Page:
| HOME | ARCHIVES | FORECASTS | IMAGERY | ABOUT NHC | RECONNAISSANCE |

Tropical Storm GUILLERMO Forecast Discussion (Text)


Home   Public Adv   Fcst Adv   Discussion   Wind Probs   Graphics   Archive  


000
WTPZ44 KNHC 302032
TCDEP4

TROPICAL STORM GUILLERMO DISCUSSION NUMBER   4
NWS NATIONAL HURRICANE CENTER MIAMI FL       EP092015
200 PM PDT THU JUL 30 2015

Guillermo is quickly becoming better organized, and both microwave
and visible imagery suggest that the cyclone is developing a ring
of inner core convection.  Dvorak classifications at 1800 UTC were
T3.0/45 kt from both TAFB and SAB, but given the quickly improving
convective structure, the advisory intensity is set at 50 kt.  This
is close to the latest UW-CIMSS ADT estimate of T3.4/53 kt.

The upper-level outflow of Guillermo continues to expand, and the
storm is over very warm waters of around 29 degrees Celsius.  Global
model guidance indicates that Guillermo should remain in a
light-shear environment for at least another 3 days, while also
remaining over warm water and in a moisture-laden atmosphere.
Therefore, continued strengthening is likely for the next 48 hours,
and Guillermo could become a hurricane within the next 12-24 hours.
Gradual weakening is forecast from day 3 through 5 due to stronger
upper-level westerly winds which could affect the cyclone.  The
statistical-dynamical guidance continues to show only modest
strengthening--barely taking Guillermo to hurricane status--but
this scenario seems low given the seemingly favorable environment.
The NHC official intensity forecast remains closer to the higher
dynamical guidance and is largely unchanged from the previous
forecast.

The subtropical ridge is steering Guillermo west-northwestward, or
295/12 kt.  The ridge is forecast to strengthen slightly, causing
Guillermo to accelerate during the next 36 hours.  After that time,
a mid- to upper-level low well west of California is expected to
produce a break in the ridge, which should cause the cyclone to
slow down and turn northwestward by day 5.  The latest track
guidance ended up lying to the west of the previous official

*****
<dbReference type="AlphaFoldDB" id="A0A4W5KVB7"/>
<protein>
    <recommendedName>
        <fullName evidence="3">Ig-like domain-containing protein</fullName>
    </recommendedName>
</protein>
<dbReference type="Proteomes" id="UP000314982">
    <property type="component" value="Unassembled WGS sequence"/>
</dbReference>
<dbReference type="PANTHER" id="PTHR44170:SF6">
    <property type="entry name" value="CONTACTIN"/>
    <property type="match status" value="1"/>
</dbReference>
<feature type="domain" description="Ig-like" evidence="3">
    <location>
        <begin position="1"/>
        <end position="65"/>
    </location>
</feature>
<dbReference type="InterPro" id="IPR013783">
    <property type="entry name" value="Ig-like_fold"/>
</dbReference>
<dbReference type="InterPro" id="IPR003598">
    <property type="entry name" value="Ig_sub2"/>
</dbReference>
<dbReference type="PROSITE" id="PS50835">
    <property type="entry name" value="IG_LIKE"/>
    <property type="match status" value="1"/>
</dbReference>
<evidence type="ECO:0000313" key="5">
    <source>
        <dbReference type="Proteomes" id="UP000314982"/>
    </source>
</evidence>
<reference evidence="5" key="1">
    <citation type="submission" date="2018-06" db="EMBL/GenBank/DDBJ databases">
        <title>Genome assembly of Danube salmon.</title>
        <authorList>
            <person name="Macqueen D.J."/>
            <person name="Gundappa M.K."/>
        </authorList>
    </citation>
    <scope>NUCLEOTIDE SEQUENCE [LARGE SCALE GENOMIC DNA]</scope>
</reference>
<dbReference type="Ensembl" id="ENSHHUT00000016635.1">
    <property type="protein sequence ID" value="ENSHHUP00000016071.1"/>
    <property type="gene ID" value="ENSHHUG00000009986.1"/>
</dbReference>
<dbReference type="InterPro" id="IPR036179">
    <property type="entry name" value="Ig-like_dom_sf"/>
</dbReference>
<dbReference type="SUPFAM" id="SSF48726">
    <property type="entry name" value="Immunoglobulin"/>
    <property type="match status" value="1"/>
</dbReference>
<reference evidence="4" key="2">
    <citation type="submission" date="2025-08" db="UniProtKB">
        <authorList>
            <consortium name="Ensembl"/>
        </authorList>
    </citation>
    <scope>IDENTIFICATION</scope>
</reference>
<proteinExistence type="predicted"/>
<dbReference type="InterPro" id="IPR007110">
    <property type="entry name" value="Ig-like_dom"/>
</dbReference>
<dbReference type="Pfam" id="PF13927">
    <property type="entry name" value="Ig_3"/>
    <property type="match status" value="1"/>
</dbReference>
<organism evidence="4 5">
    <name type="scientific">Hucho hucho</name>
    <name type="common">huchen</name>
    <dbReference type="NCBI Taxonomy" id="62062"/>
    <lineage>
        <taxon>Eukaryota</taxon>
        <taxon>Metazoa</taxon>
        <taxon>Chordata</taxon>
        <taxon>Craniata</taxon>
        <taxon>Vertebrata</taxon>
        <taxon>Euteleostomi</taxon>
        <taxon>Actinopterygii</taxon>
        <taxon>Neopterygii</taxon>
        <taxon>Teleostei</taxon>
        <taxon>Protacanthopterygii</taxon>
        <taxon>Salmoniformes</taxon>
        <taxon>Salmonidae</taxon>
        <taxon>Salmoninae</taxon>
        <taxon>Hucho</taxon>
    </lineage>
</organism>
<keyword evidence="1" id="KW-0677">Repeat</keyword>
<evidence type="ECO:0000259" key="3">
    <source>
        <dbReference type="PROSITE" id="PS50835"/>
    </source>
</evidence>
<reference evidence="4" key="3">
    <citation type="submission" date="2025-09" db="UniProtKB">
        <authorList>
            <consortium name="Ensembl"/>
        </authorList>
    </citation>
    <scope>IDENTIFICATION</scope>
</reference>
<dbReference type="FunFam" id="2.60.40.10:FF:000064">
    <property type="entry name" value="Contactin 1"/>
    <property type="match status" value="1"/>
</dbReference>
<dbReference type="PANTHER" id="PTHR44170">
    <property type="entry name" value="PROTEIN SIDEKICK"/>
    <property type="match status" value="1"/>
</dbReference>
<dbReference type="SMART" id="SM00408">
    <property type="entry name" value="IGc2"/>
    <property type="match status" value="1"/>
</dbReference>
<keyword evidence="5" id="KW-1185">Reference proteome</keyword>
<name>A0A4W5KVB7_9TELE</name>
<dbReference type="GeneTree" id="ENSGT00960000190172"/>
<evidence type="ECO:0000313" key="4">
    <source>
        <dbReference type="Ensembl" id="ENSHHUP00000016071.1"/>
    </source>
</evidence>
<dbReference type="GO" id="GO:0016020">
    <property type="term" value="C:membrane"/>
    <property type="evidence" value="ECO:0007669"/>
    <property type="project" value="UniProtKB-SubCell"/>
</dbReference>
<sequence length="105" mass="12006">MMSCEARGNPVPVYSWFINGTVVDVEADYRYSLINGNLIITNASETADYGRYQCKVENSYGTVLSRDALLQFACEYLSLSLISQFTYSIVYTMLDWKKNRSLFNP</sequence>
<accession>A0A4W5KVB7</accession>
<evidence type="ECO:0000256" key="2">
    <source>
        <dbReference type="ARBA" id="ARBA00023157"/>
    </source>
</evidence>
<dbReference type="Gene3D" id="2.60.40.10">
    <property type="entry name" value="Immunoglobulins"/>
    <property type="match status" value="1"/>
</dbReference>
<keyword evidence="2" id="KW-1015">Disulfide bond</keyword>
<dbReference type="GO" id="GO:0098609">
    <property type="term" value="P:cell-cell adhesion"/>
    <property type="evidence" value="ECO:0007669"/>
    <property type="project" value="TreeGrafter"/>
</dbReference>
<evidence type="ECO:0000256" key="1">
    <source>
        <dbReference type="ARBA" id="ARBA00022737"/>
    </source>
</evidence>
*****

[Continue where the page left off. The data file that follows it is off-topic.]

forecast track, and the updated NHC track has therefore been
shifted a bit to the left, especially after 48 hours.

FORECAST POSITIONS AND MAX WINDS

INIT  30/2100Z  9.8N 128.4W   50 KT  60 MPH
 12H  31/0600Z 10.6N 130.6W   60 KT  70 MPH
 24H  31/1800Z 11.5N 133.7W   70 KT  80 MPH
 36H  01/0600Z 12.4N 136.8W   75 KT  85 MPH
 48H  01/1800Z 13.2N 139.4W   80 KT  90 MPH
 72H  02/1800Z 14.9N 143.3W   75 KT  85 MPH
 96H  03/1800Z 16.5N 146.0W   65 KT  75 MPH
120H  04/1800Z 18.0N 148.5W   55 KT  65 MPH

$$
Forecaster Berg


Standard version of this page

Alternate Formats
About Alternates - E-Mail Advisories - RSS Feeds

Cyclone Forecasts
Latest Advisory - Past Advisories - About Advisories

Marine Forecasts
Latest Products - About Marine Products

Tools & Data
Satellite Imagery - US Weather Radar - Aircraft Recon - Local Data Archive - Forecast Verification - Deadliest/Costliest/Most Intense

Learn About Hurricanes
Storm Names Wind Scale - Prepare - Climatology - NHC Glossary - NHC Acronyms - Frequently Asked Questions - AOML Hurricane-Research Division

About Us
About NHC - Mission/Vision - Other NCEP Centers - NHC Staff - Visitor Information - NHC Library

Contact Us


NOAA/ National Weather Service
National Centers for Environmental Prediction
National Hurricane Center
11691 SW 17th Street
Miami, Florida, 33165-2149 USA
nhcwebmaster@noaa.gov
Disclaimer
Privacy Policy
Credits
About Us
Glossary
Career Opportunities
Page last modified: Thursday, 30-Jul-2015 20:32:09 UTC